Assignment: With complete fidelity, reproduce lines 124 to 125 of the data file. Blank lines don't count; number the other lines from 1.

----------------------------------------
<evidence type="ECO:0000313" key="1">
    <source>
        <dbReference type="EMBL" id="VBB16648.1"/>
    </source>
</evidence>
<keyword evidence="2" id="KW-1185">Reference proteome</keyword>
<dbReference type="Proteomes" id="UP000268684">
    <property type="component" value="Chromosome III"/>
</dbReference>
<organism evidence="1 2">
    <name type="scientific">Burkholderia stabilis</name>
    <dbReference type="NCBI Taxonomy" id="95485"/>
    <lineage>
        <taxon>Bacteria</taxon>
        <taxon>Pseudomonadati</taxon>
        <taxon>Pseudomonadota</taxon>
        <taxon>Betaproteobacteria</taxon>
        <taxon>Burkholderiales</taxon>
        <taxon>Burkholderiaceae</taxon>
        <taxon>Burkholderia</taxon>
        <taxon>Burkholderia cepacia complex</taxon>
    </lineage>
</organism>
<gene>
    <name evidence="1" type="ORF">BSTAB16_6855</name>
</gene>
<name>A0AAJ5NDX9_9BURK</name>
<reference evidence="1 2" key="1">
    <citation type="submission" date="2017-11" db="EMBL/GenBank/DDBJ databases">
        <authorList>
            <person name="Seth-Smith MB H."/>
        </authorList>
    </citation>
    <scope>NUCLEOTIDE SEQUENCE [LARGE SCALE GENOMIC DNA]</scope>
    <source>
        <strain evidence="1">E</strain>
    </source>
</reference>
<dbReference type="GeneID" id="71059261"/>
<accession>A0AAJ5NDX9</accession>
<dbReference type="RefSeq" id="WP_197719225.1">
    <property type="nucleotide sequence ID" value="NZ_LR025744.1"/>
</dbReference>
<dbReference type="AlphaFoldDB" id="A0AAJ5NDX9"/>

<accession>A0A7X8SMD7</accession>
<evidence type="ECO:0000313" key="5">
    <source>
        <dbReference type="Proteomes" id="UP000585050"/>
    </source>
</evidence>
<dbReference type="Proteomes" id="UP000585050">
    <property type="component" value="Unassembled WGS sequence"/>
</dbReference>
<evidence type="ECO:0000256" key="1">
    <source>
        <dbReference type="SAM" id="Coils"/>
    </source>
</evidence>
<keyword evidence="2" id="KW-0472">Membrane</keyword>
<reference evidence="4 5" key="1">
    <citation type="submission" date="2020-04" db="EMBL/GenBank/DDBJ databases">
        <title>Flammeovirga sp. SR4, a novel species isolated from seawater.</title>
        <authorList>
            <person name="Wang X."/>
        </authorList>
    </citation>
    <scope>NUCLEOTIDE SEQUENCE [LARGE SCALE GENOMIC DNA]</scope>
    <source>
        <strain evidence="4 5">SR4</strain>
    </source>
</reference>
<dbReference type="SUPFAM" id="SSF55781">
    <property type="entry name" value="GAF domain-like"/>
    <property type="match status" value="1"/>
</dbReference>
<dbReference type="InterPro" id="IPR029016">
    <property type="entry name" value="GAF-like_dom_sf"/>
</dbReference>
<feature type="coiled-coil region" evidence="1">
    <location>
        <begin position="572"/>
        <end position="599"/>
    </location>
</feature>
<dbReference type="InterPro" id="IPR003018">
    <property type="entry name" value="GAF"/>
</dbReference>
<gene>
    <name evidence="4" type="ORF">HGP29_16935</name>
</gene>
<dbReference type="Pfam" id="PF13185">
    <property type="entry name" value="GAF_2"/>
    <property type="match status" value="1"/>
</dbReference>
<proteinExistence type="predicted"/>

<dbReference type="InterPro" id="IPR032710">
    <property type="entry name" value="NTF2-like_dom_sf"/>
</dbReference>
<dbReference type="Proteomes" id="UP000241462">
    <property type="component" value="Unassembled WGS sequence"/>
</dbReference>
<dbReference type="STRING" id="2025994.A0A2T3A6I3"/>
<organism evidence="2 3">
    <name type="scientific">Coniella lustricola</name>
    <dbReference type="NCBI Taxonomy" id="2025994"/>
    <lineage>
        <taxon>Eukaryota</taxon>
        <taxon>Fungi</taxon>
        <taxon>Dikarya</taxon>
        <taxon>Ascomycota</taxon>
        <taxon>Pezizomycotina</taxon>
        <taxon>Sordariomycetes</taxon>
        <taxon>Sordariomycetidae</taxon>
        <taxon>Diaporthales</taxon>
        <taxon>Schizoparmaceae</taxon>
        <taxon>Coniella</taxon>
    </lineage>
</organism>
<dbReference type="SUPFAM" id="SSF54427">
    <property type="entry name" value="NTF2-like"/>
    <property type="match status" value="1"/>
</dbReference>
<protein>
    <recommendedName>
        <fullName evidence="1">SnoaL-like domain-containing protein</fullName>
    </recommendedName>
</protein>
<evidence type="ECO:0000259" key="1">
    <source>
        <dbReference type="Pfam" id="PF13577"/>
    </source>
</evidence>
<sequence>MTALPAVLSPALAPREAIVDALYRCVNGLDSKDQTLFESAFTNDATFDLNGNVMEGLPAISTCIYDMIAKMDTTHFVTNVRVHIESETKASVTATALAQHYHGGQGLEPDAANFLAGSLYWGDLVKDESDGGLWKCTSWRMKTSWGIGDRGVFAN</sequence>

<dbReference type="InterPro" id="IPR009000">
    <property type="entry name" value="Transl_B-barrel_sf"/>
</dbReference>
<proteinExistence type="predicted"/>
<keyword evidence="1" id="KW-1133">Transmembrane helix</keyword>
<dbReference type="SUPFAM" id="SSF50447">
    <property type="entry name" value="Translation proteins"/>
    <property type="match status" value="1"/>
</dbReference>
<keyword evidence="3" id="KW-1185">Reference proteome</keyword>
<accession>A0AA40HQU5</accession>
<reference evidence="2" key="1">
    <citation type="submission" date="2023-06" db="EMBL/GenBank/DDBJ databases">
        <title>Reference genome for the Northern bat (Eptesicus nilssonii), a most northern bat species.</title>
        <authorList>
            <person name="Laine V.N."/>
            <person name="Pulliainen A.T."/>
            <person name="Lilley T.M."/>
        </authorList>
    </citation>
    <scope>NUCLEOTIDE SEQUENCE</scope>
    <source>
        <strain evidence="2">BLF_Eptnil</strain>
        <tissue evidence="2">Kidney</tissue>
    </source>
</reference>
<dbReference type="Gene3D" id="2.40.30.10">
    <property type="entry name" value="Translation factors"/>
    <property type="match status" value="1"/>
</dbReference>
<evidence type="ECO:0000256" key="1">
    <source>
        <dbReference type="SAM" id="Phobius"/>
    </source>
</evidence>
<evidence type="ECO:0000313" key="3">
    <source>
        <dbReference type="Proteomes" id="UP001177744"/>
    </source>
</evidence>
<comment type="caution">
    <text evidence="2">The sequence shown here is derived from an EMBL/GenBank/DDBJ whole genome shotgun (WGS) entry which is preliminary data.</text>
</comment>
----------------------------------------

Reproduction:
    <recommendedName>
        <fullName evidence="1">SnoaL-like domain-containing protein</fullName>